Country Music People October 2017 - Page 41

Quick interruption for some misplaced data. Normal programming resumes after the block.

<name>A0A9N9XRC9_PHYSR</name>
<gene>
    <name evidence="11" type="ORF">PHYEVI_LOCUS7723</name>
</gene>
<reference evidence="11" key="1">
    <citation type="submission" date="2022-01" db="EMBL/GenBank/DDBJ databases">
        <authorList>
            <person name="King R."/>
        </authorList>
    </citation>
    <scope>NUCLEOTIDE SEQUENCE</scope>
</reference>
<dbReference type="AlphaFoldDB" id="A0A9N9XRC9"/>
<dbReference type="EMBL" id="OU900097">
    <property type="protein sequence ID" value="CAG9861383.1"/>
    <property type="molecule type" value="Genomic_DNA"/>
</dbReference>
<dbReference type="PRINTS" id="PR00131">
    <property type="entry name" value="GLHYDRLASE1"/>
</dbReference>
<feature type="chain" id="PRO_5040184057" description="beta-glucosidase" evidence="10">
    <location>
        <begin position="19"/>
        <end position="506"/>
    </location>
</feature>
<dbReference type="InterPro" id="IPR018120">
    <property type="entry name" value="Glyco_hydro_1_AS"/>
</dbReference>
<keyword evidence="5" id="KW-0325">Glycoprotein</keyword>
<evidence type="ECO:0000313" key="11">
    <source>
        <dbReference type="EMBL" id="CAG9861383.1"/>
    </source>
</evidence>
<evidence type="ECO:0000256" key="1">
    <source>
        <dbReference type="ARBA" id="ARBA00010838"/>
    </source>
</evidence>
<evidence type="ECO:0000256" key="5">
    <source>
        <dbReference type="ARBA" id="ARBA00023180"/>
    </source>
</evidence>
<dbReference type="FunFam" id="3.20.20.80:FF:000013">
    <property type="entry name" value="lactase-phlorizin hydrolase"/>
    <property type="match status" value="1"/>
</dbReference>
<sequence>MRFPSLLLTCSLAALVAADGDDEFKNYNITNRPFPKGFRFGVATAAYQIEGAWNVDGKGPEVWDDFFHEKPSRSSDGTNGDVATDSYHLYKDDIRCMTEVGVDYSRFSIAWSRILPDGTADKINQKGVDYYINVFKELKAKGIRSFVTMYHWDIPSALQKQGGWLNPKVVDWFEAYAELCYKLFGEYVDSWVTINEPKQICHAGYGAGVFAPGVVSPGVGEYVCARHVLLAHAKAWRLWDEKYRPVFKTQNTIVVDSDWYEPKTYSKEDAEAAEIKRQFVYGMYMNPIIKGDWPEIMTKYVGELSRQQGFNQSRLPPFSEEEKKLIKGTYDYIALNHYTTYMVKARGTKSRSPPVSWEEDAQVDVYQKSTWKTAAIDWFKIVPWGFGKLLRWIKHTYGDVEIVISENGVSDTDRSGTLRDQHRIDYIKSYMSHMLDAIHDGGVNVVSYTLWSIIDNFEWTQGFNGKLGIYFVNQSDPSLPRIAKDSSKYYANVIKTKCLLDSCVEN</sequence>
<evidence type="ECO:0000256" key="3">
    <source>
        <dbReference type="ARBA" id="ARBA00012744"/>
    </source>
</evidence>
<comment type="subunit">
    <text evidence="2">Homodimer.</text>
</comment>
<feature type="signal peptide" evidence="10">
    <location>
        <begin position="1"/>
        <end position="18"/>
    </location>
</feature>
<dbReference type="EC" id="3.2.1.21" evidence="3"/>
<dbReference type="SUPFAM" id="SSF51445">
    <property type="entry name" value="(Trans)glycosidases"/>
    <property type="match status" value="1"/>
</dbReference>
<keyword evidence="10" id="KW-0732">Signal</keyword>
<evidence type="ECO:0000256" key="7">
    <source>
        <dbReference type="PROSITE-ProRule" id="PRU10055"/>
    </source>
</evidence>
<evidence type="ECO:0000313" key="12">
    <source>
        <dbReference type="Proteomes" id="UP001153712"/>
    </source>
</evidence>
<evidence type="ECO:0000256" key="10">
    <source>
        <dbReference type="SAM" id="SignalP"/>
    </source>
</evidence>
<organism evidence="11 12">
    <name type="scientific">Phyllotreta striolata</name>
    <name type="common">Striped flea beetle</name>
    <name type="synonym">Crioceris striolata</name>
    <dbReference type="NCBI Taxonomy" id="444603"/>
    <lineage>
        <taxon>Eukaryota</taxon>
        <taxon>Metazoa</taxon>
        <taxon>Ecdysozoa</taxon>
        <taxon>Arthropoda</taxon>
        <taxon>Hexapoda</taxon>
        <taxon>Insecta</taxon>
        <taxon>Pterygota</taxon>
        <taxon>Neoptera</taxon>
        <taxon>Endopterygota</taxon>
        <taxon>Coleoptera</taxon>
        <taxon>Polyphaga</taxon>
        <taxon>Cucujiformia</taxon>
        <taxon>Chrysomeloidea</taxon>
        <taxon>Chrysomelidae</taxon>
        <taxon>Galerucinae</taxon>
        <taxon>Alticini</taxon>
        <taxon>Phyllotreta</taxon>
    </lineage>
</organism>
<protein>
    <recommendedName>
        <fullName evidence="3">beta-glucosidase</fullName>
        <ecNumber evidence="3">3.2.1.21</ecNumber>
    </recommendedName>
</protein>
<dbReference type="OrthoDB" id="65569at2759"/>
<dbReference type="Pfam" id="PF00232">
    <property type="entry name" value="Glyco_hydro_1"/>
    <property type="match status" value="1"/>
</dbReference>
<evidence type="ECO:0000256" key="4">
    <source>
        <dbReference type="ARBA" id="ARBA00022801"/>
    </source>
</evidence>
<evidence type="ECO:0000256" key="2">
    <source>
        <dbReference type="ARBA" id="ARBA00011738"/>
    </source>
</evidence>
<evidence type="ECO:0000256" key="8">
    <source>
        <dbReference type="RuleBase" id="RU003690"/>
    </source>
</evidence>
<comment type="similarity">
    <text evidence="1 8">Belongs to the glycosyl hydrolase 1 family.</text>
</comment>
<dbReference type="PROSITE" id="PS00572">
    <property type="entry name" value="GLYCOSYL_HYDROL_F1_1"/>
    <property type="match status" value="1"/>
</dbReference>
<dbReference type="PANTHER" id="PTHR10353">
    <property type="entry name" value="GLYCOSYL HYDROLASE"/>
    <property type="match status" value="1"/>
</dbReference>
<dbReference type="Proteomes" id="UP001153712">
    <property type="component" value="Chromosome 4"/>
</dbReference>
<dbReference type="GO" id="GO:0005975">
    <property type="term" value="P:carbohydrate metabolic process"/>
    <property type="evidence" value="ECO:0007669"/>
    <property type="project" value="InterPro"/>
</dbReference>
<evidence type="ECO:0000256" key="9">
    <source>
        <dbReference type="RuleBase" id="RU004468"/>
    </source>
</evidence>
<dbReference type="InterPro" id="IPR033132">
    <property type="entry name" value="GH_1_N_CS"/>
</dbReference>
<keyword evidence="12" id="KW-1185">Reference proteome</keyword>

“The material is still drawn from the wide range of traditional genres and just over half of the performances are solo, but there are some subtle additional musical contributions that really enhance the songs, while remaining delicate enough to not break the spell.” WILLIE WATSON Folksinger Vol.2  Samson And Delilah / Gallows Pole / When My Baby Left Me / Dry Bones / Walking Boss / On The Road Again / The Cuckoo Bird / Always Lift Him Up And Never Knock Him Down / John Henry / Leavin’ Blues / Take This Hammer Producer: David Rawlings Acony Records 34:57 Sometimes the obvious course of action is the best way. Willie Watson, once a member of Old Crow Medicine Show, loves playing old folk, blues, gospel and Appalachian material and three years ago David Rawlings recorded him just doing that as a solo performance and it was released as Folk Singer Vol.1. It was a refreshing trip to the American folk music well and a lovely, heartfelt album. The title indicated that this was the first of a series and Folksinger Vol.2 has now been released. In addition to “Folksinger” becoming a single word in the title, there are other subtle changes. The material is still drawn from the wide range of traditional genres and just over half of the performances are solo, but there are some subtle additional musical contributions that really enhance the songs, while remaining delicate enough to not break the spell. The Fairfield Four add lovely harmonies to the traditional song Samson And Delilah and give Leadbelly’s Take This Hammer an atmospheric gospel sound. For the Trad song On The Road Again, The Fairfield Four are joined by Old Crow’s double bassist Morgan Jahnig and Gillian Welch on drums in an unexpectedly large ensemble. Alfred Reed’s Always Lift Him Up And Never Knock Him Down is enhanced by a Woodwind Ensemble giving background colour and they also appear on a terrific version of the traditional song Gallows Pole (both arranged by Rawlings). Punch Brothers bass player Paul Kowert adds some bottom end to the Furry Lewis song When My Baby Left Me. The other tracks are solo performances by Watson using guitar, banjo, slide guitar and harmonica with occasional overdubbing of harmonica or slide guitar over acoustic guitar. John Henry is set to rampant, percussive banjo playing, Dry Bones uses the banjo in a more comp act fashion, but is equally delightful. Clarence Ashley’s song about railroad workers, Walking Boss, is given an appropriate melancholy with an almost mechanical vocal that reflects the repetitive nature of the work; it is a haunting and memorable treatment. Watson also learned the traditional The Cuckoo Bird from Clarence Ashley’s playing and it is a perfect song for banjo accompaniment and Leavin’ Blues is a Leadbelly song where Watson unleashes a blues holler that pushes him emotionally into the top of his register. The material is a balance between fairly well-known songs and rarer material. Watson gives them all fabulous relevance by adding his own stamp while staying true to the essence of the tradition and is aided by excellent production guidance from David Rawlings. I loved Vol.1 and Vol.2 is even better. Michael Hingston OCTOBER 2017 - cmp 41